After heavy police layoffs in 2010, arrests plunged in Newark and Camden in 2011

Police in Newark and Camden made nearly 7,700 fewer arrests last year than in 2010 as violent crime rose during the same period in the wake of some of the largest police layoffs in New Jersey history.

But while many had suggested the layoffs would result in surges in violent crime, the trend actually began at least a year before the first officers were handed pink slips.

After looming budget deficits forced the two cities to lay off more than 160 cops each, the combined number of arrests fell to 25,012 last year from 32,703 in 2010, records show. Camden’s arrest rate dropped 43 percent last year from 2010, while Newark’s dropped by 16 percent.

But the arrest rate has fallen for the past three years in Newark and for the past two in Camden. At the same time, records show, the number of shootings, homicides and robberies have risen over the same period in both cities.

Still, Camden Police Chief Scott Thomson blamed layoffs in early 2011 for exacerbating the trend.

“Many organizations had layoffs. In one day, we had a decimation,” said Thomson, whose department lost 168 officers.

Wayne Fisher, a professor at the Rutgers Police Institute, said it is clear that reductions in police manpower will have consequences.

“These numbers, are evidence that those consequences have in fact taken place,” he said.

But Paul Louriquet, a spokesman for state Attorney General Jeff Chiesa, said the cities would not have been forced to lay off so many officers had it not been for the unions’ unwillingness to make concessions.

“Had there been furloughs, levels could have stayed a lot higher,” Loriquet said. “But this was what was decided amongst the ranks. It’s unfortunate that those were the decisions that were made.”

James Stewart Jr., president of the Newark Fraternal Order of Police, said Chiesa wasn’t involved in negotiations with the city and has no first-hand knowledge of what transpired.

“If he would like real details about what was discussed at the table, and what the city thought the men and women of this department should give up, I welcome a call from him,” Stewart said.

The decline in arrests has been more pronounced in Camden, where 240 officers remain. In 2009, Camden police made 11,279 arrests. That number dropped to 9,380 in 2010 and to 5,348 last year. Meanwhile, homicides rose from 34 in 2009, to 39 in 2010, to 50 last year. Non-fatal shootings and burglaries also rose in each of the three years, records show.

In Newark, the number of arrests last year was down for the third year in a row, continuing a trend that began in 2009, records show.

In 2008, there were 31,075 arrests and the 67 homicides that year were the fewest since 2002. In 2009, however, the number of arrests dropped by 7 percent, to 28,742. They fell another 19 percent, to 23,323, in 2010 and by 16 percent last year, to 19,664.

The layoffs in Newark, which took effect Dec. 1, 2010, seemed to have an immediate effect on arrests.

Between January and June of 2011, police recorded nearly 4,000 fewer arrests than they did during the same period in 2010.

As arrests continued to decline in Newark, the number of homicides rose each year since 2008. There were 91 homicides last year, the most since 2007. Non-fatal shootings followed a similar arc, rising from 258 in 2009 to 349 last year, police records show.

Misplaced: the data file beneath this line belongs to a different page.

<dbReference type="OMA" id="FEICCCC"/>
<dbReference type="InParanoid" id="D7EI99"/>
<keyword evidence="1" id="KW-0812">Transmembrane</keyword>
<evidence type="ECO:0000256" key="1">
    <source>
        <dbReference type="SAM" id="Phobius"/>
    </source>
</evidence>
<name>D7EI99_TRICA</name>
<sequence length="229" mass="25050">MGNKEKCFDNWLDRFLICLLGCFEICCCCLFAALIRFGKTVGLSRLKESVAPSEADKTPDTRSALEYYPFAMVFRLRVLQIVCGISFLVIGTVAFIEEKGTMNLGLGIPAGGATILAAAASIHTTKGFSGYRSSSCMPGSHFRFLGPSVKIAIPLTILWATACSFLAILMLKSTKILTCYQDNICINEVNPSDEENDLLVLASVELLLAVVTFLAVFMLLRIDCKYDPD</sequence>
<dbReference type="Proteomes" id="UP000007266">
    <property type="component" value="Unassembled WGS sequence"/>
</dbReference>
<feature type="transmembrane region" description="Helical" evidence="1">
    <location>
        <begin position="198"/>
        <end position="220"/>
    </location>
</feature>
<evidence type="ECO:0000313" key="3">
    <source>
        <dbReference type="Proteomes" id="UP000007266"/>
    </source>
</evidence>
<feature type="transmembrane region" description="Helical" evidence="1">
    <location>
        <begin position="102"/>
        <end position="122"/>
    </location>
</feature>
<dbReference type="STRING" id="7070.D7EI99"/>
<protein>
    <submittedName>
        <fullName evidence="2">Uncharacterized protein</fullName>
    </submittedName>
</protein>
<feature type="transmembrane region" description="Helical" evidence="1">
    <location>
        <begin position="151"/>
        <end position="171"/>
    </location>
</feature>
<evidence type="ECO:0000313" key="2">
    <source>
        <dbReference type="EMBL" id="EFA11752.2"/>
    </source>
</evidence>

Despite the numbers, the city is making progress against gun violence, Police Director Samuel DeMaio said. Shootings did not increase in the second half of the year while arrests actually increased slightly as the department re-focused its efforts on gun seizures as a way to reduce violent crime, DeMaio said.

“If you look at … that swing when we changed our enforcement tactics, and the dramatic increase in the gun recoveries, it shows me that we are conducting our enforcement tactics in the right place, on the right people,” DeMaio said.

Stewart, the Newark union leader, said the loss of younger officers to layoffs continues to hurt overall arrest totals.

“This department is getting smaller, and older, by the day, while the bad guy, the drug dealer, the gang member, the carjacker, always seems to be 22 years old, brazen, and armed better than we are,” he said.

The cuts also weakened efforts in Newark and Camden to investigate gangs and drugs, factors that drive crime. DeMaio said his gang unit is “35 percent” smaller than it was before the layoffs. In Camden, the entire narcotics unit was laid off and had to be re-staffed, Thomson said.

Thomson said he’s more concerned about the decline in arrests for certain crimes rather than overall numbers. Gun violence surged in Camden last year, while the number of arrests made for weapons possession fell by 41 percent in 2011.

Camden officials believe they can bring more cops back to the city by creating a county police force. The move would dissolve the city police department and require officers to reapply for the county force under a new contract, officials said.

Gov. Chris Christie and Senate President Stephen Sweeney (D-Gloucester) support the plan, but union leaders say it is flawed.

“If you’re going to put more officers on the street, why would you embark on a plan where you would have to fire the entire police department, then hire back less than half?” asked John Williamson, president of Camden’s Fraternal Order of Police. “The money they intended to spend to start a new force could simply be invested into the current police.”

View chart of Newark/Camden crime stats

From The Star-Ledger

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